Last year we noted for the first time the remarkable festival of silent film in Brazil, the Jornada Brasiliera de Cinema Silencioso or Brazilian Journey of Silent Cinema. The festival returns again 6-15 August and has a strong enough programme to make you think seriously about chaning your holiday plans. The festival is organised by the Cinemateca Brasiliera, São Paulo and is curated by Carlos Roberto de Souza. As the festival press release puts it:
This annual event is dedicated to world cinema produced between the late nineteenth century until about 1930, when the arrival of sound changed the course of the cinematic art. Now in its 4th edition, the Journey has become an important part of the Brazilian cultural calendar, and allows an increasingly larger and more diversified audience to gain access to films from the silent cinema era.
All of the Festival’s scheduled features are to be accompanied by live musical performances in the Cinemateca-BNDES Theater, with ‘silent projections’ (I guess that means silent only) in the Cinemateca-Petrobras Theater.
As in previous festivals, a special feature is made of the production of a national cinema of the silent period and the work of a particular country’s film archive. This year the focus is Swedish silent cinema, and the selected works are restorations from the Swedish Film Archive (Svenska Filminstitutet / Kinemateket). Altogether, there are thirty-five titles, curated into six programmes.
The Nordic countries developed a film industry whose films spread all over the world, until the outbreak of World War I. Although after the war European production had ceded its economic importance to Hollywood movies, Sweden had one of the most brilliant cinemas in film history, with directors like Victor Sjöström and Mauritz Stiller producing great works of artistic expression, not to mention exceptional actors like Lars Hanson and Greta Garbo. The Jornada presents a selection of works that will show a wider panorama of Swedish silent cinema and the film restoration work which has been developed in that country for decades. The opening event will present the film The Blizzard / Gunnar Hedes Saga (Mauritz Stiller, 1923), with live musical performance from Dino Vicente. Alongside the great works of Sjöström and Stiller, to be shown in recent restorations, the festival will present the first film record made in Sweden (Konungens af Siam landstigning vid Logårdstrappan / Arrival of the King of Siam in Logårdstrappan, 1897), and the celebrated Häxan (Benjamin Christensen, 1922), in a print considered by the archive’s curator as the most beautiful of the entire collection.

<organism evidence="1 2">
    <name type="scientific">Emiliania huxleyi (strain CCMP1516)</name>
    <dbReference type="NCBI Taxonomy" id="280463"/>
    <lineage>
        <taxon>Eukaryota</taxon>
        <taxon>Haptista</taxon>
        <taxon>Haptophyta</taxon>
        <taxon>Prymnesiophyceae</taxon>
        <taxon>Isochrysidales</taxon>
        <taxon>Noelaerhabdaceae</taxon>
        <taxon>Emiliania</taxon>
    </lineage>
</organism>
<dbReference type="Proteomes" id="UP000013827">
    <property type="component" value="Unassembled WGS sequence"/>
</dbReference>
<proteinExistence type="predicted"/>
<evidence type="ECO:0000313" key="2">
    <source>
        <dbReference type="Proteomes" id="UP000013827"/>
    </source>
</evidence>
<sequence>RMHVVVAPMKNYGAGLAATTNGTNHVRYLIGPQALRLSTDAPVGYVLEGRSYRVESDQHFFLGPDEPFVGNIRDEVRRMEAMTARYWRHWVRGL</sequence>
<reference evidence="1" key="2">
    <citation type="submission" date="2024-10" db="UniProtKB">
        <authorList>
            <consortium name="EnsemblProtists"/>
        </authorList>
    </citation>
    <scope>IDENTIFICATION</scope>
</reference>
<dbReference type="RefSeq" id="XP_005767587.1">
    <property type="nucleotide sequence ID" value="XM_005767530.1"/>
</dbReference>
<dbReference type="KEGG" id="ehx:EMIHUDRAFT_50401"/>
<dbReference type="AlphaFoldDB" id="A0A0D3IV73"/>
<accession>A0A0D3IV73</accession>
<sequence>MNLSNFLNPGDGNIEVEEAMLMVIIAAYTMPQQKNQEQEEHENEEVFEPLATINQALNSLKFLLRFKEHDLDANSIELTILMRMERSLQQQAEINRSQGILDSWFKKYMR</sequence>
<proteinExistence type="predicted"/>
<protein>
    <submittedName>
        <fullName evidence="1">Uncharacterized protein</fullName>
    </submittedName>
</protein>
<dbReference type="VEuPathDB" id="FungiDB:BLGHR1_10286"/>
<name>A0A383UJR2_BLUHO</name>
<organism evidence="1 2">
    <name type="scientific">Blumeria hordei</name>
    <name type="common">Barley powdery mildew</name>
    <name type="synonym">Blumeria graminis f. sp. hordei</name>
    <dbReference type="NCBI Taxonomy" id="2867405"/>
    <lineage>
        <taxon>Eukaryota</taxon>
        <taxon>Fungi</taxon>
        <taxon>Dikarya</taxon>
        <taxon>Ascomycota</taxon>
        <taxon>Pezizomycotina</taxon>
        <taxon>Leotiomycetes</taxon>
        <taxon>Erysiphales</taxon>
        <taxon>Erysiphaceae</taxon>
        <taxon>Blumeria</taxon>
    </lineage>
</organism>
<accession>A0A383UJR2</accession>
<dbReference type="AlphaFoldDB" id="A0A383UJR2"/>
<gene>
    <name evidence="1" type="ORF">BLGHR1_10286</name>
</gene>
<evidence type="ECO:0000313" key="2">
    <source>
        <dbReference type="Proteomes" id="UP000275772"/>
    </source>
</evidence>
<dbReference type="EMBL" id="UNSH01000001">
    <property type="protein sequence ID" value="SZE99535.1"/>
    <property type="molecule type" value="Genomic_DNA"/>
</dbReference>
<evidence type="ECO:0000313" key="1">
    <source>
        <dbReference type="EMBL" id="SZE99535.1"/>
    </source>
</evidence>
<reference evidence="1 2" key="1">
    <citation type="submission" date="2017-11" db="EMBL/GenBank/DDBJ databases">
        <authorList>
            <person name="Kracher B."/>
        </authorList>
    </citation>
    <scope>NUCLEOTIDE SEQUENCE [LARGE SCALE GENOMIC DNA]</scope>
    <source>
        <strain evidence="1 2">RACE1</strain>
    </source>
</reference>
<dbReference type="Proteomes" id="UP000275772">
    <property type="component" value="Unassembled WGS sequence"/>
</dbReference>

The Jornada’s inaugural lecture will be given by Jon Wengström, curator of the Swedish Film Institute’s Archival Film Collections; its main themes will be Swedish silent cinema and the conservation work carried out in Sweden. He will speak about the criteria that guided his selection of Swedish Film Treasures, which include two films starring Greta Garbo – Die freudlose Gasse / The Joyless Street (G.W. Pabst, Germany, 1925) and Flesh and the Devil (Clarence Brown, USA, 1926), as well as the single existing fragment of the actress’s collaboration with Sjöström, The Divine Woman (USA, 1928), the scandalous Afgrunden / The Woman Always Pays (Urban Gad, Denmark, 1910), and the extraordinary The Wind (USA, 1928), directed by Sjöström and starring Lillian Gish, which will be presented in the version with musical soundtrack that was released at the time.